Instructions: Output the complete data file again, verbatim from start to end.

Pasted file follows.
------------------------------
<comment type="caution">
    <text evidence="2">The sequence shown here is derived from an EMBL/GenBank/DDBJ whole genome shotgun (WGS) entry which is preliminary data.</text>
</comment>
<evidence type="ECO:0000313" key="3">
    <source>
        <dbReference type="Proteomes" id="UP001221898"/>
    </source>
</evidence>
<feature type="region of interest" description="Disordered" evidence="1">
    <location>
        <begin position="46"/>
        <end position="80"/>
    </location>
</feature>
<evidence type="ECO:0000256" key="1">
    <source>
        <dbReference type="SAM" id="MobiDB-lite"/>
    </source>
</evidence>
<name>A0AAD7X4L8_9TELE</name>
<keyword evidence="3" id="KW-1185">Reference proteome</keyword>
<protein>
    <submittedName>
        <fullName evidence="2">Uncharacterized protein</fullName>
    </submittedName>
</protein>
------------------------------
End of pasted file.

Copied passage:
<comment type="caution">
    <text evidence="2">The sequence shown here is derived from an EMBL/GenBank/DDBJ whole genome shotgun (WGS) entry which is preliminary data.</text>
</comment>
<evidence type="ECO:0000313" key="3">
    <source>
        <dbReference type="Proteomes" id="UP001221898"/>
    </source>
</evidence>
<feature type="region of interest" description="Disordered" evidence="1">
    <location>
        <begin position="46"/>
        <end position="80"/>
    </location>
</feature>
<evidence type="ECO:0000256" key="1">
    <source>
        <dbReference type="SAM" id="MobiDB-lite"/>
    </source>
</evidence>
<name>A0AAD7X4L8_9TELE</name>
<keyword evidence="3" id="KW-1185">Reference proteome</keyword>
<protein>
    <submittedName>
        <fullName evidence="2">Uncharacterized protein</fullName>
    </submittedName>
</protein>